Reply: Breast Implant-Associated Anaplastic Large Cell Lymphoma in Australia and New Zealand
By contrast, we have solid evidence for the role of bacteria in the genesis of capsular contracture. This is on the back of over 10 years of clinical, laboratory, and translational research to show that bacterial mitigation results in less capsular contracture.1–6 It is this that motivated the codification and publication of the 14-point plan.7 The saferbreastimplants.org initiative was set up as a resource to provide up-to-date information for surgeons and patients. I thank colleagues who have read the information and taken the pledge to use evidence and their experience to guide better outcomes for their patients by incorporating some or all of these steps into their routine practice.
Brown’s critique of the article by Hu et al.8 does focus on the comparative groups that were used. We have acknowledged the limitations of this in our discussion. He has, unfortunately, misunderstood the context of the article. We sought to answer the following questions.
The answers were clear: breast implant–associated ALCL samples demonstrated a high level of bacterial contamination analogous to the levels seen in capsular contracture. A further (and unexpected) finding was that the microbiome in breast implant–associated ALCL was shifted significantly toward Gram-negative bacteria as compared with the usual Gram-positive microbiome in contracture.8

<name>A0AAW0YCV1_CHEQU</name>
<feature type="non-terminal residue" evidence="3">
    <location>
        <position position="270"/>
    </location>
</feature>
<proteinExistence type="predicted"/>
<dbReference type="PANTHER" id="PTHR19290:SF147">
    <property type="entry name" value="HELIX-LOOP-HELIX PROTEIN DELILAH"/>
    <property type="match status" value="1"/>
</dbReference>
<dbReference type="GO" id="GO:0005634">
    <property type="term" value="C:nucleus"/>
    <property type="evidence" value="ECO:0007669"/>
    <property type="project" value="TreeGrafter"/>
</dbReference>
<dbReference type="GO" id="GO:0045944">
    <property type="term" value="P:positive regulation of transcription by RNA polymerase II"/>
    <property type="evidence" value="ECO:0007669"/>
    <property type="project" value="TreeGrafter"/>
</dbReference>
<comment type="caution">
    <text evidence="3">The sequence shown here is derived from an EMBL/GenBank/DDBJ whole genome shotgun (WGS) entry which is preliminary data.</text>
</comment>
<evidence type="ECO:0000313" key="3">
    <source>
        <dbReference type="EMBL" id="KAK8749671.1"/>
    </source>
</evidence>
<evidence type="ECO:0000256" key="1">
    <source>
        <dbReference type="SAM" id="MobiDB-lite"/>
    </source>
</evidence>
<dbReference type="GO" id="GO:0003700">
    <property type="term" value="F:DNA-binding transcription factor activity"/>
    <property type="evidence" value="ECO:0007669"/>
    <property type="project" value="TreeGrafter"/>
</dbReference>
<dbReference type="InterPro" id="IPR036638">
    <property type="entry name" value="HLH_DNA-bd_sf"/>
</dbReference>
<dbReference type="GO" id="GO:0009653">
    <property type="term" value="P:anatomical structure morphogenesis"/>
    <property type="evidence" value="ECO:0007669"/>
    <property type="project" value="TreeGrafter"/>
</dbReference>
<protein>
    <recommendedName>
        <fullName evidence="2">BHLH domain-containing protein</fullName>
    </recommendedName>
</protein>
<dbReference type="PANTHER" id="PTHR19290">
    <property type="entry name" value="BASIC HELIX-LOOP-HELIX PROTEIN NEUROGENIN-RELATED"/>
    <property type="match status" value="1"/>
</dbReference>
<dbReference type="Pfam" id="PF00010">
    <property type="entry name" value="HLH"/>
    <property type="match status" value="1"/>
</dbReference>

Our latest article proposes the unifying hypothesis that supports the interaction of bacterial antigens, high surface area texture, genetics, and time that pushes T lymphocytes to transform into breast implant–associated ALCL.9 The role of bacteria as one of the likely four main factors is particularly relevant, as it is something we can target right now using proven bacterial mitigation strategies. There is nothing “alarmist” about preventing contamination of breast implants—it is just good practice backed by good science.
Breast implant–associated ALCL is a hot topic. There is increasing media attention, fear of potential litigation, scrutiny of current standards, and impending decision(s) of regulators. The opportunity to do it differently this time, however, is as much up to our handling and interpretation of the science and evidence. It is fortunate that we have a strong global research collaboration led by leading institutions that are committed to tackling this disease. We have come a long way in a short time and so let us continue to do our work so that we can both cure and ultimately prevent breast implant–associated ALCL from occurring in the first place. It is time we use science and evidence to drive the right choices with respect to breast implant surgery to ensure we achieve the best outcomes for our patients.